Metalwork Colossus has been one of those cool decks that makes some noise early in a format but doesn’t manage to stick around. B/G Delirium and W/U Flash have a stranglehold on Standard right now, and it’s tough to break through.
The Metalwork Colossus decks were definitely on my radar for the Pro Tour, but there was a critical issue in how the games played out. Ideally you start on a Prophetic Prism or Metalspinner’s Puzzleknot, follow it up with a Cultivator’s Caravan, and then land a Skysovereign, Consul Flagship on turn 4. But that only amounts to ten mana in non-creature artifacts, so you cannot immediately cast a Metalwork Colossus.
If instead you have Hedron Archive, you can cast a Metalwork Colossus, but you cannot chain into any more with Sanctum of Ugin, and you haven’t interacted with your opponent at all. Your big turn ends up being turn 5, and the deck didn’t have to tools to bridge your early game to that turn without falling too far behind.
Playing white gives you Fumigate, which in combination with Cultivator’s Caravan gives you a card that can be that bridge. You’re not going to cripple your opponent most of the time, but answering a few creatures and gaining a few life will definitely buy you some time to take over the game with your powerful synergies and giant creatures. The other white card, Blessed Alliance, is presumably there to answer Smuggler’s Copter, and the option to gain some life is another way to buy time, so I’m a fan.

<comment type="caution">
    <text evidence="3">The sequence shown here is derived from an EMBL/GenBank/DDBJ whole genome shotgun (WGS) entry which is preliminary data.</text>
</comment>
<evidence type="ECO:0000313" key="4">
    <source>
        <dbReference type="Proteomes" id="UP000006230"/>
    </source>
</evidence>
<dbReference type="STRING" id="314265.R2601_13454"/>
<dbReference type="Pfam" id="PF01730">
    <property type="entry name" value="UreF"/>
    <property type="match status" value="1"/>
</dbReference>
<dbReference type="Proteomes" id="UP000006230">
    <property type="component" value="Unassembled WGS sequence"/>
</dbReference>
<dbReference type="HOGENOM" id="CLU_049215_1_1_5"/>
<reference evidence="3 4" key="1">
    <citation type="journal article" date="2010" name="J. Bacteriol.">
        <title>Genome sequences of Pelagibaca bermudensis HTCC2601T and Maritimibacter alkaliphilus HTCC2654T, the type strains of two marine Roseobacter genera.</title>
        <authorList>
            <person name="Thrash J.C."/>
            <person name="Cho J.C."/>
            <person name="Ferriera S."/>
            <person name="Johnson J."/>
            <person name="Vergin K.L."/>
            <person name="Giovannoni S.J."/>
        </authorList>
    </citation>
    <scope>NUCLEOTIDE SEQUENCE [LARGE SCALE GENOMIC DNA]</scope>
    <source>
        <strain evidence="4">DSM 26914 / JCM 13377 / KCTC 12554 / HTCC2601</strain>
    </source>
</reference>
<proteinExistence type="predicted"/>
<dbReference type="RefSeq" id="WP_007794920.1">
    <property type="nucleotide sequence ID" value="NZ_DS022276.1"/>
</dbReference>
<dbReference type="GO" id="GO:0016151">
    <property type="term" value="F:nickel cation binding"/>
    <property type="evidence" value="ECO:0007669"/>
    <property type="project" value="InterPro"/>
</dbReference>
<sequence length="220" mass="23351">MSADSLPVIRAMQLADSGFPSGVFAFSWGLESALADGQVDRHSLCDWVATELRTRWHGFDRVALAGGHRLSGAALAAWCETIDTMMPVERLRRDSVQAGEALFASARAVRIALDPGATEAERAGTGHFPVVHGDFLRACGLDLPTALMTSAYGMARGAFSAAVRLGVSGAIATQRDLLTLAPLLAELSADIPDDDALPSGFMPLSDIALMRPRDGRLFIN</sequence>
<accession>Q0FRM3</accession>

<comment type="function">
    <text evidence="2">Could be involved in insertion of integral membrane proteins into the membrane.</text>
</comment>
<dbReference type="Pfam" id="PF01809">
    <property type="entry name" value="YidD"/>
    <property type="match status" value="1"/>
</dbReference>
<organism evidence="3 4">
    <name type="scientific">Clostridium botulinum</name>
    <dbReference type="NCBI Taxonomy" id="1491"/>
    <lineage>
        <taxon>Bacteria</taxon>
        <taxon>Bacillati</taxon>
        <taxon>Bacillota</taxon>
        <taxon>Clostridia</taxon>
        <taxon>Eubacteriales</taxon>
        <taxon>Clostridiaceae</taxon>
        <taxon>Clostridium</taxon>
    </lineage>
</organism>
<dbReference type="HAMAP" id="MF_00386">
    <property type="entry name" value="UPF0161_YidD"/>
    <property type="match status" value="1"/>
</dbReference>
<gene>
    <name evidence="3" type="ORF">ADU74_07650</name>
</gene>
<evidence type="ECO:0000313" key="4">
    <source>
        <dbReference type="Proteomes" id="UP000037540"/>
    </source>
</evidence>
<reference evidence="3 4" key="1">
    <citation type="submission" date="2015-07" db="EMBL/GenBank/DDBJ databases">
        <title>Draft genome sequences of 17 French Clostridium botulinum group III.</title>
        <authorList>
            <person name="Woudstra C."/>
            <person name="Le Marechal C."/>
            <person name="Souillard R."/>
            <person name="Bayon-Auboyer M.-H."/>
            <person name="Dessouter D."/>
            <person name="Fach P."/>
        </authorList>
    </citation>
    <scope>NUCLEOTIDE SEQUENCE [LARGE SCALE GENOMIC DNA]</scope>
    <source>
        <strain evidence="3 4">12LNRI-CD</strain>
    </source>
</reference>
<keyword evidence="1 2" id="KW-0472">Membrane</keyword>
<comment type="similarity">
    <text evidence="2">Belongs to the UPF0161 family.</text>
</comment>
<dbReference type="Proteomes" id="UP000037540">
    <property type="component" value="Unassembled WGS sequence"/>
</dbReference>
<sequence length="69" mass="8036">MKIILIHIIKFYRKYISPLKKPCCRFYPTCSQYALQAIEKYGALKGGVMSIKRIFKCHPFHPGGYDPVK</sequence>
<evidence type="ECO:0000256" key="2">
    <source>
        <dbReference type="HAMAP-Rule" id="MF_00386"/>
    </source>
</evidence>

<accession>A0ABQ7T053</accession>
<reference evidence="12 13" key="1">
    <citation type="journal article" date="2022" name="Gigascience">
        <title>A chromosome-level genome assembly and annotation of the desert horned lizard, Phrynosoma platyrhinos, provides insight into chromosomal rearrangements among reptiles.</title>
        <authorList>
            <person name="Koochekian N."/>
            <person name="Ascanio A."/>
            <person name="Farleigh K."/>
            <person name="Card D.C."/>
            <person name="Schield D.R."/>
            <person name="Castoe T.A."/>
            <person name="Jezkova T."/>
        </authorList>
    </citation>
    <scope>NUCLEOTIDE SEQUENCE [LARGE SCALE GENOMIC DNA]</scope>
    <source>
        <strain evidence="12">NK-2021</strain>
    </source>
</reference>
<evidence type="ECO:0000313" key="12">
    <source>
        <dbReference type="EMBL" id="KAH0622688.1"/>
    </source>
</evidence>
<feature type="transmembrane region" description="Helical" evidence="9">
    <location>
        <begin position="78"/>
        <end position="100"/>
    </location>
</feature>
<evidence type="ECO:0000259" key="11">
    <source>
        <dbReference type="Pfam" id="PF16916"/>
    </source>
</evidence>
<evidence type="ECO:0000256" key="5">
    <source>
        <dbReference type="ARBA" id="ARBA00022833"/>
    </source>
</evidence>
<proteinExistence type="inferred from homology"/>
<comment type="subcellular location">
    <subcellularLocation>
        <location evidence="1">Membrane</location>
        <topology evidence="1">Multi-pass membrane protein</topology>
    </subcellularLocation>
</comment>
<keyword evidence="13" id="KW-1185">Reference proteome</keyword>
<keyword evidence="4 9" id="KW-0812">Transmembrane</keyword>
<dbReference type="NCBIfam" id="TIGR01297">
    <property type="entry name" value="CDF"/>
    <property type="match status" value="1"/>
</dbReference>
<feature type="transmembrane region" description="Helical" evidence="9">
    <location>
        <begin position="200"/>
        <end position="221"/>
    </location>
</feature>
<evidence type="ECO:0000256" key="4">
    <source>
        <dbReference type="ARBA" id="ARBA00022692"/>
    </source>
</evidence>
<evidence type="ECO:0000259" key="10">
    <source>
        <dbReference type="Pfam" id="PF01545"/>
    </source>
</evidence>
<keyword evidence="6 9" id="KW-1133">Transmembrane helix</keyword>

The other issue with this deck was its weakness to Aetherworks Marvel decks, which are simply doing more powerful things. That deck was very popular at the Pro Tour, but has since fallen out of favor, which is a boon for Metalwork Colossus, although you still see plenty of cards in the sideboard for the matchup–everything but the four Galvanic Bombardments will come in.
Of course, Prophetic Prism and Aether Hub let you splash the aforementioned Galvanic Bombardments with very few red lands, giving the deck the single best cheap removal spell against troublesome aggressive decks that can run away with the game before you set up.
Like everyone, I’m hoping that Kaladesh Standard has more to offer than W/U Flash and B/G Delirium, and revisiting decks that fell off before this metagame was firmly established is a great way to innovate. This deck definitely has the power to compete, and if Fumigate functions as I think it can, this list solves the primary issue with the deck.
In my experience, that’s usually a good sign.